This book investigates the changing opportunities in higher education for different social groups during China's transition from the socialist regime to a market economy. 1 Paperback / softback 9 Illustrations, color; 1 Illustrations, black and white; XVI, 221 p. 10 illus., 9 illus. in color.
This book investigates the changing opportunities in higher education for different social groups during China's transition from the socialist regime to a market economy. The first part of the book provides a historical and comparative analysis of the development of the idea of meritocracy, since its early origins in China, and in more recent western thought. The second part then explores higher education reforms in China, the part played by supposedly meritocratic forms of selection, and the implications of these for social mobility. Based on original empirical data, Ye Liu sheds light on the socio-economic, gender and geographical inequalities behind the meritocratic facade of the Gaokao ( ). Liu argues that the Chinese philosophical belief in education-based meritocracy had a modern makeover in the Gaokao, and that this ideology induces working-class and rural students to believe in upward social mobility through higher education. When the Gaokao broke the promise of status improvement for rural students, they turned to the Chinese Communist Party and sought political connections by actively applying for its membership. This book reveals a bleak picture of visible and invisible inequality in terms of access to and participation in higher education in contemporary China. Written in an accessible style, it offers a valuable resource for researchers and non-specialist readers alike.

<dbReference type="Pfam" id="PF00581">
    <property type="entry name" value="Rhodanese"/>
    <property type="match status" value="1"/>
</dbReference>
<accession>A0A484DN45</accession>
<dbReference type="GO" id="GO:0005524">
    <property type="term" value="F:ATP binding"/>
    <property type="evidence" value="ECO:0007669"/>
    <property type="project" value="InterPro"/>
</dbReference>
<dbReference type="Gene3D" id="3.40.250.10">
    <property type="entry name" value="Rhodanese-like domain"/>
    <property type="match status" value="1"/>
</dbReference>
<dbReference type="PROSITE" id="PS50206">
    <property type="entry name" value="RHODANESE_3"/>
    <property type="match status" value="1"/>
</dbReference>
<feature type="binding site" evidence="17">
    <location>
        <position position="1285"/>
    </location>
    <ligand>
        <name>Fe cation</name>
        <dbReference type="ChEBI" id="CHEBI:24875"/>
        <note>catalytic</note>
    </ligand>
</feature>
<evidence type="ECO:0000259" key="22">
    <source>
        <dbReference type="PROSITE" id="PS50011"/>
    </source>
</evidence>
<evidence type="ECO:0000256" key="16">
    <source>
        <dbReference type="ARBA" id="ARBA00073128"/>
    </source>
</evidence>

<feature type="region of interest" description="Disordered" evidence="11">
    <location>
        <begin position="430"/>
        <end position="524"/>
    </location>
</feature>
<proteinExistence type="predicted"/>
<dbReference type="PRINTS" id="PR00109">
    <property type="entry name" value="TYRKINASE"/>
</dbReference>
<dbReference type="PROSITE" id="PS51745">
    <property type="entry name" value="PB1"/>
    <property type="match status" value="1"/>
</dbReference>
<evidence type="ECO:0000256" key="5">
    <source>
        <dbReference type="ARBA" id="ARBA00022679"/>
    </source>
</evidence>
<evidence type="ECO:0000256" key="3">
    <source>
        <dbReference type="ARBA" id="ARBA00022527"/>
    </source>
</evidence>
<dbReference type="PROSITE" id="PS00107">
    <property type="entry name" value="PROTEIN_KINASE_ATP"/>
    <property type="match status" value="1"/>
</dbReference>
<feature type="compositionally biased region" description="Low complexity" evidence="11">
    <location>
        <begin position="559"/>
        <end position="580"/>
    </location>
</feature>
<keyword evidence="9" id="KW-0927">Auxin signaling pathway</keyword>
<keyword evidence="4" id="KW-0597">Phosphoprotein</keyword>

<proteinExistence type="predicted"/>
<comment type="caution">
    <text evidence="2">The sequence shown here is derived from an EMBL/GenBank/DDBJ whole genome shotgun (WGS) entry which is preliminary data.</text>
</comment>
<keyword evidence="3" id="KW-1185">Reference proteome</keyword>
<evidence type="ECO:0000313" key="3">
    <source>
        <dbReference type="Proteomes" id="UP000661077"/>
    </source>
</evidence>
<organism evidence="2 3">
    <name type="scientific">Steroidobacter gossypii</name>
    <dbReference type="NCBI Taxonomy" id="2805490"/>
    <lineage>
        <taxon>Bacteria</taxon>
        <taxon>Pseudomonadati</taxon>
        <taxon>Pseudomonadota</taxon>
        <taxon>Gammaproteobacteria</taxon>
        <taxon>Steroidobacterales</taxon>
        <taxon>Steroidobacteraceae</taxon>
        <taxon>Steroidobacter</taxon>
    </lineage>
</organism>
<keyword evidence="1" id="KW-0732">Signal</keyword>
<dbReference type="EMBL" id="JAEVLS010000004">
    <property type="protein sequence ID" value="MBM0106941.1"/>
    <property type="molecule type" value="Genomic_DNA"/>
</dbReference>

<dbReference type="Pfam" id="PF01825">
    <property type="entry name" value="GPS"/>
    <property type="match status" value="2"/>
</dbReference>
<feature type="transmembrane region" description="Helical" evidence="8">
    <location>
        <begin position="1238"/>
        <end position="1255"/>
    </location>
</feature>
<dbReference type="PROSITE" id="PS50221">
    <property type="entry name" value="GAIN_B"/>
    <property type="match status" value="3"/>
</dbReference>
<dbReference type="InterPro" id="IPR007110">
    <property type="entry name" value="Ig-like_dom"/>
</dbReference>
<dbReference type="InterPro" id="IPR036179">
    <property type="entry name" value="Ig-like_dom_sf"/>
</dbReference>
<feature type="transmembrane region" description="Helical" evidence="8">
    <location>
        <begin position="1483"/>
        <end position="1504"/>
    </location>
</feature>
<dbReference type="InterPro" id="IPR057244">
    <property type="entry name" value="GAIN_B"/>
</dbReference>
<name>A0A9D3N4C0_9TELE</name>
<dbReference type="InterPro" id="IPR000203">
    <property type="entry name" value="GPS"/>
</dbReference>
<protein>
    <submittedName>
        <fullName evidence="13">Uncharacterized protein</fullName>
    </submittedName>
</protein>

Hvis denne bog ikke er noget for dig, kan du benytte kategorierne nedenfor til at finde andre titler. Klik på en kategori for at se lignende bøger.